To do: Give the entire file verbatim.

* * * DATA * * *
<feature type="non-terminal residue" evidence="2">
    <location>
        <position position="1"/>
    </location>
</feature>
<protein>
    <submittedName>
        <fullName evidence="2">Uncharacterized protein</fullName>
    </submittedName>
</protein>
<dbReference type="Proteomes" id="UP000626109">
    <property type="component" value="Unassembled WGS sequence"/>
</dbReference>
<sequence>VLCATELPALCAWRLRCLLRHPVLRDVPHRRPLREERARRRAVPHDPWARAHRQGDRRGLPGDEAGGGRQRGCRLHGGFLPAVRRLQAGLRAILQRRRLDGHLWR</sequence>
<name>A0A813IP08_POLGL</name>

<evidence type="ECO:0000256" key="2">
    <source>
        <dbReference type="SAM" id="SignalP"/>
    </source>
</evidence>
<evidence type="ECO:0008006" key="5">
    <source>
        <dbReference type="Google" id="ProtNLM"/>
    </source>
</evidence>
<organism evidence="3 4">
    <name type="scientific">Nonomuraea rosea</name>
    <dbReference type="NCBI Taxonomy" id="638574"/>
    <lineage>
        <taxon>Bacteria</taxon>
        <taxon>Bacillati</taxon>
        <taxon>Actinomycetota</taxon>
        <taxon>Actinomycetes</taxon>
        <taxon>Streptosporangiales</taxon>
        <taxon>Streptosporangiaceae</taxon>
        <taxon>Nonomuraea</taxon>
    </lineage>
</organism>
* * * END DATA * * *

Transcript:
<feature type="non-terminal residue" evidence="2">
    <location>
        <position position="1"/>
    </location>
</feature>
<protein>
    <submittedName>
        <fullName evidence="2">Uncharacterized protein</fullName>
    </submittedName>
</protein>
<dbReference type="Proteomes" id="UP000626109">
    <property type="component" value="Unassembled WGS sequence"/>
</dbReference>
<sequence>VLCATELPALCAWRLRCLLRHPVLRDVPHRRPLREERARRRAVPHDPWARAHRQGDRRGLPGDEAGGGRQRGCRLHGGFLPAVRRLQAGLRAILQRRRLDGHLWR</sequence>
<name>A0A813IP08_POLGL</name>

<evidence type="ECO:0000256" key="2">
    <source>
        <dbReference type="SAM" id="SignalP"/>
    </source>
</evidence>
<evidence type="ECO:0008006" key="5">
    <source>
        <dbReference type="Google" id="ProtNLM"/>
    </source>
</evidence>
<organism evidence="3 4">
    <name type="scientific">Nonomuraea rosea</name>
    <dbReference type="NCBI Taxonomy" id="638574"/>
    <lineage>
        <taxon>Bacteria</taxon>
        <taxon>Bacillati</taxon>
        <taxon>Actinomycetota</taxon>
        <taxon>Actinomycetes</taxon>
        <taxon>Streptosporangiales</taxon>
        <taxon>Streptosporangiaceae</taxon>
        <taxon>Nonomuraea</taxon>
    </lineage>
</organism>